Teaching Healthy Sexuality

The most important thing is teaching our children to develop a healthy sexual attitude or Healthy Sexuality. The first step in teaching anything it is understanding it.

  • Healthy sexuality means that, first and foremost a person has a healthy, positive attitude toward his or her own body, no matter what. (This article is a good resource.) Teach your child to treat his or her body with respect.  Are you respectful? As a mother, as soon as my kids are old enough to bathe alone, I tell them, “I will give you your privacy now”. Because I want them to understand that it is normal to want privacy and to respect others enough to give privacy. If I were always bursting in while they were changing or entering the bathroom during private time, my child might think he or she is not entitled to privacy and would think nothing of not respecting others’ private time or worse, think nothing of a stranger violating his or her private time. The point is that we must show respect for our bodies. At some point you must recognize that your child is a human being of value and worthy of respect in his own right. If you treat her this way, she will expect to be treated this way by those she meets and will tolerate nothing less. If we can accomplish this, we are miles ahead of the game. Because if each child can comprehend, really seize on the concept of a healthy self-worth… and hold onto that forever… the rest of healthy sexuality will come more naturally.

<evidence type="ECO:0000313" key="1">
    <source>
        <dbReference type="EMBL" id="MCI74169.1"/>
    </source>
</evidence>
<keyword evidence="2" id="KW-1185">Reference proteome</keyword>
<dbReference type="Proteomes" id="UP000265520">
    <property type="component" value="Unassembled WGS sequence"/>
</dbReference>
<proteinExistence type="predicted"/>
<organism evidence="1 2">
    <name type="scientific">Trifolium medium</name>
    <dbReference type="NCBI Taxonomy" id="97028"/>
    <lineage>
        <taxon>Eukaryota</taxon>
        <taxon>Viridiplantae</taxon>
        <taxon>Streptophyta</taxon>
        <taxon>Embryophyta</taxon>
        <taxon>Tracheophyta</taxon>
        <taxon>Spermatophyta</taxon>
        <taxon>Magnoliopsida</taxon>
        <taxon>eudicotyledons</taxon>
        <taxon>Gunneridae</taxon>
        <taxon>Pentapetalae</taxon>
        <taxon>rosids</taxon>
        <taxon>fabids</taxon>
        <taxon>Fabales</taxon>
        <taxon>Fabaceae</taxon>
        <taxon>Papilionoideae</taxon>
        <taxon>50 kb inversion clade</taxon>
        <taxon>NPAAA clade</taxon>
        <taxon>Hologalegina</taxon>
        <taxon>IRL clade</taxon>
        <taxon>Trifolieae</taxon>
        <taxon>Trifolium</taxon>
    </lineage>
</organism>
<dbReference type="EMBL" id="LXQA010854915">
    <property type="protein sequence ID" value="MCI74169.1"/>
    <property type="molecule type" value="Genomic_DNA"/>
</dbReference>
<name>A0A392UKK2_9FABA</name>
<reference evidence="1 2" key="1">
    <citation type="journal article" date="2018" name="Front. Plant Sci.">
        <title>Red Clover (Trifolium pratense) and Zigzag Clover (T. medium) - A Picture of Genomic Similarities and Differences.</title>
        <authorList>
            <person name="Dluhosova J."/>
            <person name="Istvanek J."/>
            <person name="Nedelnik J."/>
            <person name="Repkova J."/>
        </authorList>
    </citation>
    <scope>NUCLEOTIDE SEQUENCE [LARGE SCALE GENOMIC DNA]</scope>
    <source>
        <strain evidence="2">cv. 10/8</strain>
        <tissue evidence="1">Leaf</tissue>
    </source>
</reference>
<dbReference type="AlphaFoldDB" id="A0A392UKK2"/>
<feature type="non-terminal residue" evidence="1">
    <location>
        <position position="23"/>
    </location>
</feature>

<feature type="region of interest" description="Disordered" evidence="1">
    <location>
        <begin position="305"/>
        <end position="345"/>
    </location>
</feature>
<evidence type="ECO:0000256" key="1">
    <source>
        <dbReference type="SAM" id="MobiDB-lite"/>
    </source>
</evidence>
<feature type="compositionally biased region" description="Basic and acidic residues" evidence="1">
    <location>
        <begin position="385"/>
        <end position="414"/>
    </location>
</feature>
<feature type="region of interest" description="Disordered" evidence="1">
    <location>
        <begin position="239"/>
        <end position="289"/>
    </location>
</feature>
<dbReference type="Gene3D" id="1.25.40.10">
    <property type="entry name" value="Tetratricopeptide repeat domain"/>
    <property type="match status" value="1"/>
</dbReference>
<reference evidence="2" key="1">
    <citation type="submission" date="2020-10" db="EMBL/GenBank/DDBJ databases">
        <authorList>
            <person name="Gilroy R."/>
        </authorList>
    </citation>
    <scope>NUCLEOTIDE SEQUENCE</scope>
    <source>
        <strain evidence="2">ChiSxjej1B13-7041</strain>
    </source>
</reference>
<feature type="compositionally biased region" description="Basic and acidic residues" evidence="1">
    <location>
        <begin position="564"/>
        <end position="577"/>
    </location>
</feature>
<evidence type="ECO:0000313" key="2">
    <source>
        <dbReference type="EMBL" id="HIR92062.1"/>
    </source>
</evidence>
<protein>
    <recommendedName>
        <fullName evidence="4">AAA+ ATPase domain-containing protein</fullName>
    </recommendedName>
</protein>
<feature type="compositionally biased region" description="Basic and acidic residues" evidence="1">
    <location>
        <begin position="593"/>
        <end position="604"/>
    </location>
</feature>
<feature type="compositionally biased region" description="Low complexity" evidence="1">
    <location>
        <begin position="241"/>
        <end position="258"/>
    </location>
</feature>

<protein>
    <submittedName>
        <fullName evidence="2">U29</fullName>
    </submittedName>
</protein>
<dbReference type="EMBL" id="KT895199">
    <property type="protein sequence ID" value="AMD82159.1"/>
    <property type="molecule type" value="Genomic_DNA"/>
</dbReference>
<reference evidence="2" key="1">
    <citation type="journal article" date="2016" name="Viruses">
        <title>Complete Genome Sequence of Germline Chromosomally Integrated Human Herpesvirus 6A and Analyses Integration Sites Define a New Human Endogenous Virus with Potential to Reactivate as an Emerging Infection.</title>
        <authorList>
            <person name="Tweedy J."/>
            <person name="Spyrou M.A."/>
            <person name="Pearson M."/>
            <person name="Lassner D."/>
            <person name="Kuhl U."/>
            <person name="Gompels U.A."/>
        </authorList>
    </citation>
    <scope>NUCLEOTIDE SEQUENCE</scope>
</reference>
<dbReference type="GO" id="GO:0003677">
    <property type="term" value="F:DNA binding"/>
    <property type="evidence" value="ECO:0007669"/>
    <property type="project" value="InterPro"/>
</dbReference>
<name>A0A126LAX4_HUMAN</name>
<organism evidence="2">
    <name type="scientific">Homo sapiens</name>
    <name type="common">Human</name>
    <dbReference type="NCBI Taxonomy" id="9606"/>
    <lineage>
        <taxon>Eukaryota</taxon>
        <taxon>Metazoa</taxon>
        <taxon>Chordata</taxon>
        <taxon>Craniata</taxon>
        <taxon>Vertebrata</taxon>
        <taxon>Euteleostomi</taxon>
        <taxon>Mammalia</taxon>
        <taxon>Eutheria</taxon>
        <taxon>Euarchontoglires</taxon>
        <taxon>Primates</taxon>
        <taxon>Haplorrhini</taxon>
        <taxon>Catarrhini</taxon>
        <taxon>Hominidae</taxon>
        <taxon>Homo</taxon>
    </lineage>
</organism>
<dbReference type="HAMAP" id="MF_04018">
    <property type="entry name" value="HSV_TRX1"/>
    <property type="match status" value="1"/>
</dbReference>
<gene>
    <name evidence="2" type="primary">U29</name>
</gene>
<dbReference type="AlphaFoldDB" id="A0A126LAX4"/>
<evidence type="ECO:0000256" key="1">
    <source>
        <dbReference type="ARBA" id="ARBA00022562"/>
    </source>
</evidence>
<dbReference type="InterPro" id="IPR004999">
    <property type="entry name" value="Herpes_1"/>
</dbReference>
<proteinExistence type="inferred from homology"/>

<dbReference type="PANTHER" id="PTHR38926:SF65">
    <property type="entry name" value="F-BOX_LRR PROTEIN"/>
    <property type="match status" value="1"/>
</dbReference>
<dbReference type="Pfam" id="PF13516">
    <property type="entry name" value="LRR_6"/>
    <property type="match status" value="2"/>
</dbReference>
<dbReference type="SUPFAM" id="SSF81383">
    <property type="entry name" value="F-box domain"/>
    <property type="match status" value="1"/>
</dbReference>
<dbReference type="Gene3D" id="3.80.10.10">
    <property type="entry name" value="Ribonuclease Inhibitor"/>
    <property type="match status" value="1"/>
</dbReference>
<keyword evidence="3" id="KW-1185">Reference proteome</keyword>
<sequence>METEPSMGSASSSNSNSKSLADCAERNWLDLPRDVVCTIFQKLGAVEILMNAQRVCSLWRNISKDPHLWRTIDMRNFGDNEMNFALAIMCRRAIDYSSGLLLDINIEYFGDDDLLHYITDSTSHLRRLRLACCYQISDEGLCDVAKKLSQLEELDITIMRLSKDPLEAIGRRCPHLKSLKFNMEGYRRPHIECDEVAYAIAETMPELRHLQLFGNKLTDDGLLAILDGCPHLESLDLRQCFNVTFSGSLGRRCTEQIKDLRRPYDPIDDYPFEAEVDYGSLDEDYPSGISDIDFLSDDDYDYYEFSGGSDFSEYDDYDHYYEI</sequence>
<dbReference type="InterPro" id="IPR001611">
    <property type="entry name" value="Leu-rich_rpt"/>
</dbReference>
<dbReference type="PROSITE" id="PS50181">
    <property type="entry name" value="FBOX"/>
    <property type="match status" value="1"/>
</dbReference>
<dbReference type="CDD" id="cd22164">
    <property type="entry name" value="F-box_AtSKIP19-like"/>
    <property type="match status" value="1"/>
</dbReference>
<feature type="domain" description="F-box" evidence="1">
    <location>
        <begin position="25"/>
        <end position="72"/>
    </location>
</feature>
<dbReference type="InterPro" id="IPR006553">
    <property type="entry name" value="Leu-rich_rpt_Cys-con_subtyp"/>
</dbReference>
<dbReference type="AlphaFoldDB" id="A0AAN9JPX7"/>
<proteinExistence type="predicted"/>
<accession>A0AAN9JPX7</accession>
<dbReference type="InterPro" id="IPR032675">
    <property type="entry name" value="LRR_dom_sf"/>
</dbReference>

“When parents talk to and affirm the value of their children, young people are more likely to develop positive, healthy attitudes about themselves. This is also true when the subject is sex. Research shows that positive communication between parents and their children can help young people establish individual values and make healthy decisions.” (Advocates for Youth, 2008)

  • Healthy Sexuality means having a positive attitude toward sex and one’s own sexual identification. This also means thinking about sex without feelings of shame, guilt or fear. If a person has the first part down, why then would anyone not have a positive attitude toward sex? Porn would be partially to blame. Porn and our pornified culture have told us that sex is not lovely but lustful. But the truth is that we’ve been making “sex” a dirty word for years!

One of the most important things we can do is remove the “shame stigma” from sex. How often do we act like there is something shameful in just talking about sex? Don’t be ashamed to say the word “sex”. Use it in everyday language with your kids so they get comfortable with it. “What sex is the dog?” “Has the doctor determined the sex of the baby yet?” “Does the movie have sexual content?” Use it at your discretion and age appropriately. Explain that it is to be used appropriately and in the right context; but that there is nothing shameful or dirty about the word “sex” itself.

“By understanding that sexuality is a natural part of human growth and development, and providing supportive environments that encourage children to feel good about themselves and to ask questions, parents, childcare providers and teachers can support healthy sexual development in children.” (Children’s Trust of South Carolina, 2014)